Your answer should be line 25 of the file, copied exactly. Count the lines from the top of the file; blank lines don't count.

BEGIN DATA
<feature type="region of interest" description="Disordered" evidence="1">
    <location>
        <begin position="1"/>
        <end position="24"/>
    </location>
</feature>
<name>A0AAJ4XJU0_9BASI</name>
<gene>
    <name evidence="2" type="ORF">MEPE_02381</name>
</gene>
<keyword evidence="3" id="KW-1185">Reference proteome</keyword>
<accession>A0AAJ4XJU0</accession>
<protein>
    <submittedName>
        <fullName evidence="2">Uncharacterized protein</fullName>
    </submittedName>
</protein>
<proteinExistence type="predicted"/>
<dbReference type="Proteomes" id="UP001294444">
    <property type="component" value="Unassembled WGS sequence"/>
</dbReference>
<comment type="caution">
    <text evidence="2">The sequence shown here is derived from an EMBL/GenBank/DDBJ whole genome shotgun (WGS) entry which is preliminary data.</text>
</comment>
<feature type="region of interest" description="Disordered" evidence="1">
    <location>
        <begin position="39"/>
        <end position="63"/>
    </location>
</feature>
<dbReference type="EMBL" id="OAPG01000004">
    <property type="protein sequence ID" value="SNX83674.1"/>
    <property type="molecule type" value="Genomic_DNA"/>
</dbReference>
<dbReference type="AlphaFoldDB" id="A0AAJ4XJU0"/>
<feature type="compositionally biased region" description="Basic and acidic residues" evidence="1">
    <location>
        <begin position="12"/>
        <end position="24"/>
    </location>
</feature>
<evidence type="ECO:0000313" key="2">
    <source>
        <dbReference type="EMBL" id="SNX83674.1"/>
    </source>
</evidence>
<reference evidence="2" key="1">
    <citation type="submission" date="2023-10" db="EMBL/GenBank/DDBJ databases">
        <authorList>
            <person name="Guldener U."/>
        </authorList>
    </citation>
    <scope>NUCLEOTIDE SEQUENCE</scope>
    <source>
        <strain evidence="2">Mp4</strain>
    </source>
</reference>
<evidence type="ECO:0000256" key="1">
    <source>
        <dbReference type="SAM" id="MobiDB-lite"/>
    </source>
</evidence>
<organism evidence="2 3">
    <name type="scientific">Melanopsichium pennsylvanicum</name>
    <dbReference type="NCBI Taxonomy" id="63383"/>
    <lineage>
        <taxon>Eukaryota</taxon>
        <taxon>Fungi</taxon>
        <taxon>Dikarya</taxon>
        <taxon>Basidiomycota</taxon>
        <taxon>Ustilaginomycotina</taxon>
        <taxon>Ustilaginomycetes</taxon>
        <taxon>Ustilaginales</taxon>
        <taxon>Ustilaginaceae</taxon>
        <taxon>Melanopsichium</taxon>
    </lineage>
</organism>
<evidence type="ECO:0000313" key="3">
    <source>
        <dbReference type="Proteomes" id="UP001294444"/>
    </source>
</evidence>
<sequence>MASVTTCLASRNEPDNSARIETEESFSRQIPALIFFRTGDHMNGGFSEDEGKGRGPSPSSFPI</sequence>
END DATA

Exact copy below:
<feature type="region of interest" description="Disordered" evidence="1">